Lacking one of their own, the Wizards needed an out-of-this-world performance from one or both of their star players last night, and the two who were healthy enough to play (Butler and Jamison) gave fine accounts of themselves. Jamison had 23 points, 15 rebounds and 3 blocked shots, a very nice line. Butler finished with 18 points and nine rebounds, but it took him just a few minutes too long to counteract the double-team Cavs Coach Mike Brown came up with after Butler torched Cleveland in Game 5.
There's been quite a bit of talk about what Brown isn't as a coach, and nobody is going to argue that he's Mike D'Antoni when it comes to offensive basketball. But Brown knows defense, and when a team plays great defense it's because they're well coached on that side of the ball. The Wizards didn't get an open look for a spell of about 5 1/2 minutes when Cleveland turned a six-point deficit into a double-digit lead, and Brown should get credit for that.
Everything else, and Brown will be the first to tell you this, is credited to LeBron. He challenged his teammates, then set them up to do what he asked. The 27 points and 13 rebounds were nice, but the 13 assists were the way he controlled Game 6. How do you think Boobie Gibson got most of his 22 points off the bench? How do you think Szczerbiak got most of his 26?
Mike Brown called them "H-O-R-S-E" shots. "They're going to run a second guy and sometimes a third guy at LeBron. [The shooter has to get his] feet ready, hands ready and shoot it," he said.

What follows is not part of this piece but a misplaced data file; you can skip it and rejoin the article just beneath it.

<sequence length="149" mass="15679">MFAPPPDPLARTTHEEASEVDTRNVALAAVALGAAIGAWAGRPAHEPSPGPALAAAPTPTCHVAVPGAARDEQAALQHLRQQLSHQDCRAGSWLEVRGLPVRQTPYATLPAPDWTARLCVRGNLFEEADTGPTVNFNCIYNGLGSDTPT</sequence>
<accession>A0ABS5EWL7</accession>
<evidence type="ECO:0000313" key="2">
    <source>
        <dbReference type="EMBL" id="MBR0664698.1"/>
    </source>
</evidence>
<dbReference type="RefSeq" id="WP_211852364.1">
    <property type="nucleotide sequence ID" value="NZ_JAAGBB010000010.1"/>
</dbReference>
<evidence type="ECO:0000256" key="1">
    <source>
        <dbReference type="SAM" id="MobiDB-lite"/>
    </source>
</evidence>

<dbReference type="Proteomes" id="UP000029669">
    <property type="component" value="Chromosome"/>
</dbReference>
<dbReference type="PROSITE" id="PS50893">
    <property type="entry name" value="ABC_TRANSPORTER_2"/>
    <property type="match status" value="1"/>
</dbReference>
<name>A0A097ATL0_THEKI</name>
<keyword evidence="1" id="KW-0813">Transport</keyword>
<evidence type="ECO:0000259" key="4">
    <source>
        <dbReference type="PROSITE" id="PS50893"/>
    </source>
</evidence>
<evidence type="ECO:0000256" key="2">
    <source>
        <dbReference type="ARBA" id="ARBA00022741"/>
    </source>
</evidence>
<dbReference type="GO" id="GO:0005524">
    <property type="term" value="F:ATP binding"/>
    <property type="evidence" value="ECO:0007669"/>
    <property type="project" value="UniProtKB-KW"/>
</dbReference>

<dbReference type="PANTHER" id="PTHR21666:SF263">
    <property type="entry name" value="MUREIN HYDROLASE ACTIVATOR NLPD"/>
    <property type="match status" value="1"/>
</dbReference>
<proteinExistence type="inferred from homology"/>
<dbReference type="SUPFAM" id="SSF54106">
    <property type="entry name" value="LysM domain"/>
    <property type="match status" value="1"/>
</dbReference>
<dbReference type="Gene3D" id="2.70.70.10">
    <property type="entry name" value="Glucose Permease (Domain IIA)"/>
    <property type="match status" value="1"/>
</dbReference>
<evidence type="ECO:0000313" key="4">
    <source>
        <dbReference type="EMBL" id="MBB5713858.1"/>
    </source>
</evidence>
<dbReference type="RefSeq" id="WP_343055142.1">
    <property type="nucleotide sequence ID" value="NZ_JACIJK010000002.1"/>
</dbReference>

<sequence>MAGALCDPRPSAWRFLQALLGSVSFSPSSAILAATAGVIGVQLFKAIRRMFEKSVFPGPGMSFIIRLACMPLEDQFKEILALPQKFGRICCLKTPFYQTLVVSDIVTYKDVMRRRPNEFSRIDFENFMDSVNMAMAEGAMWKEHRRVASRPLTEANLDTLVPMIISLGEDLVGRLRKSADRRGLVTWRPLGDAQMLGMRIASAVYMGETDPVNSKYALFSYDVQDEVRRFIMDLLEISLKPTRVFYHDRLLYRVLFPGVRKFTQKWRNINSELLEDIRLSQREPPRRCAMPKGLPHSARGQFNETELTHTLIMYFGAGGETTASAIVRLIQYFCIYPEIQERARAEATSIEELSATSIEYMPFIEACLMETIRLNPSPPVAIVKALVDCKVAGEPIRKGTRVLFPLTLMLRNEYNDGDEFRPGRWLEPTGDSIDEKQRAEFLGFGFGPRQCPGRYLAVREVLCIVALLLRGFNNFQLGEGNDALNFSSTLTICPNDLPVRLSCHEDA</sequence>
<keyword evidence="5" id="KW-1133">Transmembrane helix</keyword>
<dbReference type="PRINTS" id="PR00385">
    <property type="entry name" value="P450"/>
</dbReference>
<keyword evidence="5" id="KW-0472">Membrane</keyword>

It wasn't literal double- and triple-teaming as much as it was "loading up" the defense on LeBron. Brown said the Wizards' defense "blitzed" LeBron.
Asked about the defense tilting toward LeBron, Eddie Jordan said: "Great players do that. They make you load your defense on them . . . and if you've got support people to make shots. . . He's a load, man."
What I really don't want to hear is anybody say the outcome would have been different had Darius Songaila played. Of course, the Wizards were out of their normal personnel rotation, and of course it was silly for the NBA to suspend Songaila when there were at least four fouls in the series harder than his, more flagrant than his and more intentional than his backhand to LeBron's face early in Game 5.
Brendan Haywood's body block of LeBron in Game 2 while he was in midair and entirely vulnerable to real injury; DeShawn Stevenson's swing at LeBron's head in Game 4; Anderson's Varejao Game 2 elbow to the face of Andre Blatche; and the top blow of the series, LeBron's elbow to Blatche's mug in Game 1, all were more egregious and none of the above were suspended.
Still, that had little play in last night's action and in the soul-searching that begins as the Wizards try to figure out what they have to do to play deeper into springtime. There are hard questions to ask and answer concerning Arenas, first and foremost, and the team's ability to continue to improve defensively, and perhaps even about Jordan, though there's zero chance I'd make a change there.
As Jordan said, "If it's true you have to take your lumps and your beatings before you [ascend] . . . we're on the brink of that, hopefully."
Cleveland, meanwhile, will continue on because that's mostly what teams with great players do in pro basketball. "We follow his lead," Brown said, meaning wherever he goes, not just to Boston for the second round and a match with the Celtics (if they can get past the Hawks). "If he keeps his poise like he did [in Game 6], we will hop right on his coattails and follow him as long as he takes us."